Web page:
Zakspeed is a motor racing team from Germany, founded in 1968 by Erich Zakowski and after that run by his son Peter Zakowski. It is based in Niederzissen, Rhineland-Palatinate, around 25 kilometres from the Nürburgring circuit. In the late 1970s, Zakspeed was the official Ford team in the German Deutsche Rennsport Meisterschaft series, a predecessor of the current DTM; the company constructed and entered an FIA Group 2 Escort and the Group 5 Capri, based on the MKIII production model. During this period, the Zakspeed team achieved a number of victories including the overall championship in 1981 with driver Klaus Ludwig. In the early 1980s, Zakspeed prepared a Mustang for Ford USA's Special Vehicle Operations to race in the domestic IMSA Camel GT series; the Mustang chassis was based on the Group 5 Capri. In 1982, Zakspeed ran the works Ford C100 Group C effort in conjunction with the factory; the Zakspeed-prepared machine was run by the works Ford Germany team with Klaus Ludwig, Manfred Winkelhock and Marc Surer at the wheel, but the car was a midfielder at best, although Jonathan Palmer and Desiré Wilson scored a 4th place overall the 1000 km of Brands Hatch in 1982.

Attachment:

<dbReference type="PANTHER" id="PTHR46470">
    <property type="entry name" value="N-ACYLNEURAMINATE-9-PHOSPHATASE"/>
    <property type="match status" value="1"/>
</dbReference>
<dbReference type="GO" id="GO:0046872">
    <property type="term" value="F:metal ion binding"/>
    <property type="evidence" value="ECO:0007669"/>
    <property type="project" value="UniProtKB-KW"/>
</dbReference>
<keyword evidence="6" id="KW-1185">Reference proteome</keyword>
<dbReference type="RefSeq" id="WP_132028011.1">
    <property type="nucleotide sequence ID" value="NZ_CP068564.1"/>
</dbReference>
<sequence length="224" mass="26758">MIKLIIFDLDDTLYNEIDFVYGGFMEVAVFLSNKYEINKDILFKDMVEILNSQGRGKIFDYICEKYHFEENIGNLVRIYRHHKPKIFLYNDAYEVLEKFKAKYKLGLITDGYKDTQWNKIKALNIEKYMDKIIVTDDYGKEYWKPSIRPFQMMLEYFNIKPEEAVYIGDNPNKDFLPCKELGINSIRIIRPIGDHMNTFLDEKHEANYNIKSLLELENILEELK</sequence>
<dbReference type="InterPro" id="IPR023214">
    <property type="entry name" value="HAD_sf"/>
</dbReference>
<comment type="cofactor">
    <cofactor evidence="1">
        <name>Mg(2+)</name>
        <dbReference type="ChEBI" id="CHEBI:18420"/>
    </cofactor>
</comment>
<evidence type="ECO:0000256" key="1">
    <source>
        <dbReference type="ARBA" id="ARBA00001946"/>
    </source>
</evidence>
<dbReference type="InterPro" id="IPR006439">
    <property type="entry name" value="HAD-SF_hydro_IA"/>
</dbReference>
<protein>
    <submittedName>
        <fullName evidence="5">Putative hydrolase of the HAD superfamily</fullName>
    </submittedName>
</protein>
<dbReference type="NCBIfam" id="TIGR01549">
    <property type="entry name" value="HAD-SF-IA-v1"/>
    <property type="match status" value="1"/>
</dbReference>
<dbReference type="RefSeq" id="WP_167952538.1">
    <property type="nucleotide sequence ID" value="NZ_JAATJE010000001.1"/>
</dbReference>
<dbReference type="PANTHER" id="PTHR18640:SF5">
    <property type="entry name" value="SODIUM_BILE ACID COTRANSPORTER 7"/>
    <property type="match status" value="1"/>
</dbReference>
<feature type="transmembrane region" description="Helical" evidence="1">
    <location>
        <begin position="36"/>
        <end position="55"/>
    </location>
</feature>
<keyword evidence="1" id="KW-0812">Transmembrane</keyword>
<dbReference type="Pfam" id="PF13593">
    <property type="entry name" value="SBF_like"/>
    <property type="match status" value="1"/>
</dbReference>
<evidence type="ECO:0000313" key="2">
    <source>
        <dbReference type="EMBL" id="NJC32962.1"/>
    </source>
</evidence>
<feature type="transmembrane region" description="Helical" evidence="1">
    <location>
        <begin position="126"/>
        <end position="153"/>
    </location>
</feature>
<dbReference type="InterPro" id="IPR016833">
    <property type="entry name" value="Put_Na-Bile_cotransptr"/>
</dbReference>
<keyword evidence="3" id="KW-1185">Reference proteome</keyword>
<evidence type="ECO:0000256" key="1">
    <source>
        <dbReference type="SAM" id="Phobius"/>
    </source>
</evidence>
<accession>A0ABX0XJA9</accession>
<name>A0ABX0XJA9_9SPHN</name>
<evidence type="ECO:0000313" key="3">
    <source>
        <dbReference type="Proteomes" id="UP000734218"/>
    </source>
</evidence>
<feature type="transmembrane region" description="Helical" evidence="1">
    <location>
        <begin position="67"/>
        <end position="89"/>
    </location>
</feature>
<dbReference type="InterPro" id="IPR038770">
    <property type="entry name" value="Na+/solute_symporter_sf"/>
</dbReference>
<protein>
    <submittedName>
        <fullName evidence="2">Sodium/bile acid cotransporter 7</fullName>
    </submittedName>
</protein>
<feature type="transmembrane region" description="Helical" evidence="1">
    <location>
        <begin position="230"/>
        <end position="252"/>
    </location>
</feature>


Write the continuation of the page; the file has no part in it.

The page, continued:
Ford Germany retracted their support and one car was sold to privateers, while the other chassis was evolved by Zakspeed into the C1/4 and the C1/8, making few appearances in international racing, but becoming a front-runner in the German Interserie, where it won the championship in 1984 with Klaus Niedzwiedz. The engine was the basis for their Formula One entry from 1985 to 1988. In spite of the team's engineering expertise, Zakspeed never managed to create a competitive chassis/engine package, their first car, the 184, debuted in 1985, one year after the original plan, was outdated. With drivers such as the first Formula 3000 champion Christian Danner and ex-Tyrrell driver Martin Brundle, their best result was a 5th place in the 1987 San Marino Grand Prix, thanks to Brundle. For their final season, in 1989, they had to use Yamaha engines; the Japanese engine was unreliable and drivers Bernd Schneider and the rookie Aguri Suzuki struggled to pre-qualify the car. Schneider only qualified the car twice and retired both times, while Suzuki never got past pre-qualifying.